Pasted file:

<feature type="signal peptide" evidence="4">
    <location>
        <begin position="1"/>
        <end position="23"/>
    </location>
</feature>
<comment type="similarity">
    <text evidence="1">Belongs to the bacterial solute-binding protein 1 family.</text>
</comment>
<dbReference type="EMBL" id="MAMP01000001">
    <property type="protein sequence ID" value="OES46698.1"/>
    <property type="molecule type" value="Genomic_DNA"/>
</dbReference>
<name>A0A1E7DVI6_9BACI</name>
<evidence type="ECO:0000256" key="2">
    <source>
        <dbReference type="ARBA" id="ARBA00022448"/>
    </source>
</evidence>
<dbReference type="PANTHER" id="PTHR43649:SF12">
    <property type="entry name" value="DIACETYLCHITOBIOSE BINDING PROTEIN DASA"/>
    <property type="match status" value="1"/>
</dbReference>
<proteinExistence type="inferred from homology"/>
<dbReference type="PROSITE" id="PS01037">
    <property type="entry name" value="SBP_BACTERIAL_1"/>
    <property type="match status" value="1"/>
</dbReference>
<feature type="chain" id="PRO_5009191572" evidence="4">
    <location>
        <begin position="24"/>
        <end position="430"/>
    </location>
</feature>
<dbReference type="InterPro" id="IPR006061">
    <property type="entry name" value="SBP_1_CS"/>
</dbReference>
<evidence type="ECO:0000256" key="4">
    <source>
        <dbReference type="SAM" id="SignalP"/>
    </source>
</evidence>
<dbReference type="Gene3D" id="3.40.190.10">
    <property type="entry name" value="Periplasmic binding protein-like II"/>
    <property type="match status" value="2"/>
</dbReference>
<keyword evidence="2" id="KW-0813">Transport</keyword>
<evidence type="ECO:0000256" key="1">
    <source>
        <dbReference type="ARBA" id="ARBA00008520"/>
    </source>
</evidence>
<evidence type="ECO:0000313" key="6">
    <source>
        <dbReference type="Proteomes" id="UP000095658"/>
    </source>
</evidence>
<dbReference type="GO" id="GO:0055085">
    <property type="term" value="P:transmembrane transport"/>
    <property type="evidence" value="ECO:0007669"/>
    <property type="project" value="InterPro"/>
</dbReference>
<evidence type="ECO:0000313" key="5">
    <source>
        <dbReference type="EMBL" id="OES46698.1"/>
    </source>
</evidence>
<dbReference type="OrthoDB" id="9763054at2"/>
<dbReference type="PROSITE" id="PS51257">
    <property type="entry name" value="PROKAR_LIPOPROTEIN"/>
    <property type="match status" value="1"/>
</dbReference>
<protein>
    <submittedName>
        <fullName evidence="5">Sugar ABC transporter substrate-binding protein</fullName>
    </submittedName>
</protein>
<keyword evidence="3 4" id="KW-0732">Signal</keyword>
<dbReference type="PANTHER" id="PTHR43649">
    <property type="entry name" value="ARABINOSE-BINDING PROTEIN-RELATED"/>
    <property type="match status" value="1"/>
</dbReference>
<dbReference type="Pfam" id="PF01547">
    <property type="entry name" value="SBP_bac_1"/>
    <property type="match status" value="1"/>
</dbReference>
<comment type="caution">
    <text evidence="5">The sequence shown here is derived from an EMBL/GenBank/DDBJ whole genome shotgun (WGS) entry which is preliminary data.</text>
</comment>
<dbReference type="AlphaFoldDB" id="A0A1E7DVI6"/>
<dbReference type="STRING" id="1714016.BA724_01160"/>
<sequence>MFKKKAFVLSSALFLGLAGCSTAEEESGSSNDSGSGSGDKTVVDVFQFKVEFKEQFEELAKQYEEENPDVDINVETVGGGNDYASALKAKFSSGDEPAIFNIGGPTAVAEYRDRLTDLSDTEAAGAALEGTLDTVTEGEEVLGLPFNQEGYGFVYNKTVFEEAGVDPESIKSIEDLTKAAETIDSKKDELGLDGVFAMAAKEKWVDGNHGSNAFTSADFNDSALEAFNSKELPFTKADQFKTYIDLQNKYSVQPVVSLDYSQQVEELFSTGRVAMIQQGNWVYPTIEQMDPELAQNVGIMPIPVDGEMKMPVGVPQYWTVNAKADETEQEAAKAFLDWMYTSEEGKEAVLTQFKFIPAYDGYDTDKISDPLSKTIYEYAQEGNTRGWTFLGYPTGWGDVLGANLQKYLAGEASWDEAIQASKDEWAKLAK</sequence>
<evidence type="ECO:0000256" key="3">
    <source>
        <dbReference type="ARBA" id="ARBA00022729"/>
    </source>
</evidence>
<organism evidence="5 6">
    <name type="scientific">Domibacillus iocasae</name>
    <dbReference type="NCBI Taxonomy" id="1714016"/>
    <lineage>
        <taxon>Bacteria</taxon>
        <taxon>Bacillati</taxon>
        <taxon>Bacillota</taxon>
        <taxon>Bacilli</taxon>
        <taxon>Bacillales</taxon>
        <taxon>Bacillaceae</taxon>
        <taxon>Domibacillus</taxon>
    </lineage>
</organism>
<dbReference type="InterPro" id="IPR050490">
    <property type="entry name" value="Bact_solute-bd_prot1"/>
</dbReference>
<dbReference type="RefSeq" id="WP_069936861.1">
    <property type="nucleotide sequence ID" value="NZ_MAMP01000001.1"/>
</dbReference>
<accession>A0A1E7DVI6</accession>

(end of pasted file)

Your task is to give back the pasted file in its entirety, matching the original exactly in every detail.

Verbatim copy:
<feature type="signal peptide" evidence="4">
    <location>
        <begin position="1"/>
        <end position="23"/>
    </location>
</feature>
<comment type="similarity">
    <text evidence="1">Belongs to the bacterial solute-binding protein 1 family.</text>
</comment>
<dbReference type="EMBL" id="MAMP01000001">
    <property type="protein sequence ID" value="OES46698.1"/>
    <property type="molecule type" value="Genomic_DNA"/>
</dbReference>
<name>A0A1E7DVI6_9BACI</name>
<evidence type="ECO:0000256" key="2">
    <source>
        <dbReference type="ARBA" id="ARBA00022448"/>
    </source>
</evidence>
<dbReference type="PANTHER" id="PTHR43649:SF12">
    <property type="entry name" value="DIACETYLCHITOBIOSE BINDING PROTEIN DASA"/>
    <property type="match status" value="1"/>
</dbReference>
<proteinExistence type="inferred from homology"/>
<dbReference type="PROSITE" id="PS01037">
    <property type="entry name" value="SBP_BACTERIAL_1"/>
    <property type="match status" value="1"/>
</dbReference>
<feature type="chain" id="PRO_5009191572" evidence="4">
    <location>
        <begin position="24"/>
        <end position="430"/>
    </location>
</feature>
<dbReference type="InterPro" id="IPR006061">
    <property type="entry name" value="SBP_1_CS"/>
</dbReference>
<evidence type="ECO:0000256" key="4">
    <source>
        <dbReference type="SAM" id="SignalP"/>
    </source>
</evidence>
<dbReference type="Gene3D" id="3.40.190.10">
    <property type="entry name" value="Periplasmic binding protein-like II"/>
    <property type="match status" value="2"/>
</dbReference>
<keyword evidence="2" id="KW-0813">Transport</keyword>
<evidence type="ECO:0000256" key="1">
    <source>
        <dbReference type="ARBA" id="ARBA00008520"/>
    </source>
</evidence>
<evidence type="ECO:0000313" key="6">
    <source>
        <dbReference type="Proteomes" id="UP000095658"/>
    </source>
</evidence>
<dbReference type="GO" id="GO:0055085">
    <property type="term" value="P:transmembrane transport"/>
    <property type="evidence" value="ECO:0007669"/>
    <property type="project" value="InterPro"/>
</dbReference>
<evidence type="ECO:0000313" key="5">
    <source>
        <dbReference type="EMBL" id="OES46698.1"/>
    </source>
</evidence>
<dbReference type="OrthoDB" id="9763054at2"/>
<dbReference type="PROSITE" id="PS51257">
    <property type="entry name" value="PROKAR_LIPOPROTEIN"/>
    <property type="match status" value="1"/>
</dbReference>
<protein>
    <submittedName>
        <fullName evidence="5">Sugar ABC transporter substrate-binding protein</fullName>
    </submittedName>
</protein>
<keyword evidence="3 4" id="KW-0732">Signal</keyword>
<dbReference type="PANTHER" id="PTHR43649">
    <property type="entry name" value="ARABINOSE-BINDING PROTEIN-RELATED"/>
    <property type="match status" value="1"/>
</dbReference>
<dbReference type="Pfam" id="PF01547">
    <property type="entry name" value="SBP_bac_1"/>
    <property type="match status" value="1"/>
</dbReference>
<comment type="caution">
    <text evidence="5">The sequence shown here is derived from an EMBL/GenBank/DDBJ whole genome shotgun (WGS) entry which is preliminary data.</text>
</comment>
<dbReference type="AlphaFoldDB" id="A0A1E7DVI6"/>
<dbReference type="STRING" id="1714016.BA724_01160"/>
<sequence>MFKKKAFVLSSALFLGLAGCSTAEEESGSSNDSGSGSGDKTVVDVFQFKVEFKEQFEELAKQYEEENPDVDINVETVGGGNDYASALKAKFSSGDEPAIFNIGGPTAVAEYRDRLTDLSDTEAAGAALEGTLDTVTEGEEVLGLPFNQEGYGFVYNKTVFEEAGVDPESIKSIEDLTKAAETIDSKKDELGLDGVFAMAAKEKWVDGNHGSNAFTSADFNDSALEAFNSKELPFTKADQFKTYIDLQNKYSVQPVVSLDYSQQVEELFSTGRVAMIQQGNWVYPTIEQMDPELAQNVGIMPIPVDGEMKMPVGVPQYWTVNAKADETEQEAAKAFLDWMYTSEEGKEAVLTQFKFIPAYDGYDTDKISDPLSKTIYEYAQEGNTRGWTFLGYPTGWGDVLGANLQKYLAGEASWDEAIQASKDEWAKLAK</sequence>
<evidence type="ECO:0000256" key="3">
    <source>
        <dbReference type="ARBA" id="ARBA00022729"/>
    </source>
</evidence>
<organism evidence="5 6">
    <name type="scientific">Domibacillus iocasae</name>
    <dbReference type="NCBI Taxonomy" id="1714016"/>
    <lineage>
        <taxon>Bacteria</taxon>
        <taxon>Bacillati</taxon>
        <taxon>Bacillota</taxon>
        <taxon>Bacilli</taxon>
        <taxon>Bacillales</taxon>
        <taxon>Bacillaceae</taxon>
        <taxon>Domibacillus</taxon>
    </lineage>
</organism>
<dbReference type="InterPro" id="IPR050490">
    <property type="entry name" value="Bact_solute-bd_prot1"/>
</dbReference>
<dbReference type="RefSeq" id="WP_069936861.1">
    <property type="nucleotide sequence ID" value="NZ_MAMP01000001.1"/>
</dbReference>
<accession>A0A1E7DVI6</accession>